BWW Reviews: Kaufmann and Dasch Triumph in HD Broadcast of LOHENGRIN from La Scala, Despite Directorial Missteps
You have to love the Italians--particularly the Milanese. Where else but at La Scala, the city's temple of dramma lirica, could you find a public so passionate that it complained loudly and bitterly when it was announced that a work by a German (Richard Wagner) was opening the season rather than an opera by a local boy (Giuseppe Verdi)? It's because they care--and it's rather comforting that it can still happen in the 21st century (unless you happen to be on the receiving end of their wrath, of course).
Despite the uproar, Wagner's "Lohengrin" did open the season at La Scala. And, judging by the HD performance presented by the "Opera in Cinema" series from Emerging Pictures, seen January 20 in New York City, the December 7 event was a pretty fine night for singing.
Tenor Jonas Kaufmann was in stellar voice as Wagner's Lohengrin, with his seamless, strong baritonal sound. Last-minute substitute soprano Annette Dasch thrilled as Elsa, saving the day when two singers came down with the flu and she rushed in from Germany on a day's notice, giving little hint that she wasn't thoroughly rehearsed. The rich voices of bass René Pape and baritone Zeljko Lucic were luxury casting in smaller but key roles. The La Scala Orchestra gave a fine performance under the baton of Music Director Daniel Barenboim, who emphasized the opera's Italianate aspects, sometimes sounding like parts of "La Traviata."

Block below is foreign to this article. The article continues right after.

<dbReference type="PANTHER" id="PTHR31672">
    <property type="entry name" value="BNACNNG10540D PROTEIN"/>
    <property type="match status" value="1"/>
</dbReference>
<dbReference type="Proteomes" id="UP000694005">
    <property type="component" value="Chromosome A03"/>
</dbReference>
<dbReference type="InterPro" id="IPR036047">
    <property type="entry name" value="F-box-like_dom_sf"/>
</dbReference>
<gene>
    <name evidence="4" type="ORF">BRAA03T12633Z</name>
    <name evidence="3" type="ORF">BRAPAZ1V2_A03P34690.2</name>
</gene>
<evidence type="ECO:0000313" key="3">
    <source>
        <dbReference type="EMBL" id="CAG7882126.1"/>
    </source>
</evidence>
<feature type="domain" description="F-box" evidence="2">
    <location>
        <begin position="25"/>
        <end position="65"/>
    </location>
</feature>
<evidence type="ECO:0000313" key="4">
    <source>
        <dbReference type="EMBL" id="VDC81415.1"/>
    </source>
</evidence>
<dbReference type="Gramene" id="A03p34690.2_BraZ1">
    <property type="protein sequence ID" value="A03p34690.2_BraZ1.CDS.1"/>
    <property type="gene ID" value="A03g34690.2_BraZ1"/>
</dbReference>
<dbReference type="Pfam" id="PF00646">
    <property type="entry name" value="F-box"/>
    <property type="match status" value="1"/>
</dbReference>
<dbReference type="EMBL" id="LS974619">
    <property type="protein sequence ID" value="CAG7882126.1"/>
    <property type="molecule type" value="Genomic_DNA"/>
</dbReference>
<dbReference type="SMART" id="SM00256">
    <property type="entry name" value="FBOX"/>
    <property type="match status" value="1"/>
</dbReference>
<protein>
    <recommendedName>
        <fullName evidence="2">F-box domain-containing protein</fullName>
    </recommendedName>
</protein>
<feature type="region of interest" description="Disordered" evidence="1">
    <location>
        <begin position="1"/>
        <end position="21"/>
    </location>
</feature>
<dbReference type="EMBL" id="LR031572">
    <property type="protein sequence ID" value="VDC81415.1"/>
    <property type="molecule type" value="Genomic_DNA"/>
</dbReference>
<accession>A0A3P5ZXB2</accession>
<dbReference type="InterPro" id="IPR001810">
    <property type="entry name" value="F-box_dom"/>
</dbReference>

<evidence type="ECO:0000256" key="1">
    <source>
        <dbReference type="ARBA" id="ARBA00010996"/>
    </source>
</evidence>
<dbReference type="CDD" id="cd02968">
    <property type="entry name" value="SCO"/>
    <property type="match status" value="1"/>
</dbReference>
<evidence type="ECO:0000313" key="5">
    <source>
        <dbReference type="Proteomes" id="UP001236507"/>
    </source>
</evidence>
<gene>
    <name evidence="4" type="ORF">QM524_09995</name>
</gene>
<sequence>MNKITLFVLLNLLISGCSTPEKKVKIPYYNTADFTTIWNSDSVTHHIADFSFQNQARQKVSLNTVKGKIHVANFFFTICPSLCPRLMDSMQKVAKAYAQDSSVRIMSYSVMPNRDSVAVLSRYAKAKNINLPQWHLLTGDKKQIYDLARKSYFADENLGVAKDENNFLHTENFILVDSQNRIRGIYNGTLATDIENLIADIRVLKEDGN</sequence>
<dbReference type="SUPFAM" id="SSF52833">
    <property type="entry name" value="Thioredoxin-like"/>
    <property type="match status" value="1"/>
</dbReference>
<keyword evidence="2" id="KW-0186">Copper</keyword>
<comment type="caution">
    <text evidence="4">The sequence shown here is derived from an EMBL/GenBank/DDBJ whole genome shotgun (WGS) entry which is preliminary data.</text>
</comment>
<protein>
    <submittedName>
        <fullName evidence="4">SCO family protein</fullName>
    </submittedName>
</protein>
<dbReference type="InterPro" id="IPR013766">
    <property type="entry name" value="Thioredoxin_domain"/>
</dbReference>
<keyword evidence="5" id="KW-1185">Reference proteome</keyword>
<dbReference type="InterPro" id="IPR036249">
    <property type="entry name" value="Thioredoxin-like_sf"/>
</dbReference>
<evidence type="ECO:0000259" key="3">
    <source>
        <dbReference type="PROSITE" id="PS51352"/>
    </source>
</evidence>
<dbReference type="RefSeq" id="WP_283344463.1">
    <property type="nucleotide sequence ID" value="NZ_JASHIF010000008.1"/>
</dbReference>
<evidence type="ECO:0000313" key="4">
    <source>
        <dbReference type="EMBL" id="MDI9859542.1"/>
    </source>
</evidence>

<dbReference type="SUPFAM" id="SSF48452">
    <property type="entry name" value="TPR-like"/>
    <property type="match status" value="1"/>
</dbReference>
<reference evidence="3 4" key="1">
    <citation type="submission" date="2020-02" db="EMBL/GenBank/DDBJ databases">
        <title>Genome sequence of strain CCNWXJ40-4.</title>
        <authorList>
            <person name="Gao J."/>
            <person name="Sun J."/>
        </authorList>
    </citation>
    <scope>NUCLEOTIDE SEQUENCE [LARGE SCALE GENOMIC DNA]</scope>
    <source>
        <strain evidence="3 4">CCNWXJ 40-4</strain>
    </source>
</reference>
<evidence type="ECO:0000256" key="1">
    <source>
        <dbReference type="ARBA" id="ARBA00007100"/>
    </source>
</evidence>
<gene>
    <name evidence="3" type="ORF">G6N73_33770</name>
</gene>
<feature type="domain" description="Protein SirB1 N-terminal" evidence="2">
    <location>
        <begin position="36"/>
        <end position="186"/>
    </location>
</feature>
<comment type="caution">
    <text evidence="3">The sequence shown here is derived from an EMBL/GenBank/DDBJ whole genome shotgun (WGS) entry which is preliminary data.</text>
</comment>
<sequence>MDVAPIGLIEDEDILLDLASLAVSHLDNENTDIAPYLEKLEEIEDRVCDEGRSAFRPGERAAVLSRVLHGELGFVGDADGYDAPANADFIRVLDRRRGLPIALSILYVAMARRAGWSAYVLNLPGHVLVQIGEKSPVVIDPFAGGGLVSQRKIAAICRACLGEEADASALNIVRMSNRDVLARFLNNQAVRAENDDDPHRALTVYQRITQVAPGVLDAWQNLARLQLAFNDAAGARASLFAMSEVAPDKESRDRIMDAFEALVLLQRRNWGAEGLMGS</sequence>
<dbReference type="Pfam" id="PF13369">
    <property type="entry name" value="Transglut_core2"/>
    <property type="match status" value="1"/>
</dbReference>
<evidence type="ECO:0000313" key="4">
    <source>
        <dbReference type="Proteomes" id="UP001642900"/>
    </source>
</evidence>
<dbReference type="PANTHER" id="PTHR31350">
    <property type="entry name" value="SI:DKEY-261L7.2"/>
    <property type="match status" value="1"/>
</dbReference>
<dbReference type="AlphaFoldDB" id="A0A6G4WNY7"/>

Their triumphs could have been a happy ending to the sturm und drang over the opening of a season that marks the bicentennials of both Wagner and Verdi. It makes it even more the pity that director Claus Guth came up with a concept that ranged from the banal to the ridiculous, fighting his singers--particularly Kaufmann and Dasch--at every turn.
Guth changed the setting from the 10th century Brabant (modern Belgium) to the 1800s for no apparent purpose, neither enhancing the music nor enlightening the libretto. It seemed to take place in front of a faceless, 19th-century Marriott hotel, designed by Christian Schmidt with lighting by Olaf Winter, and was particularly dreary when Lohengrin and Elsa rush down the hallway to celebrate their wedding night.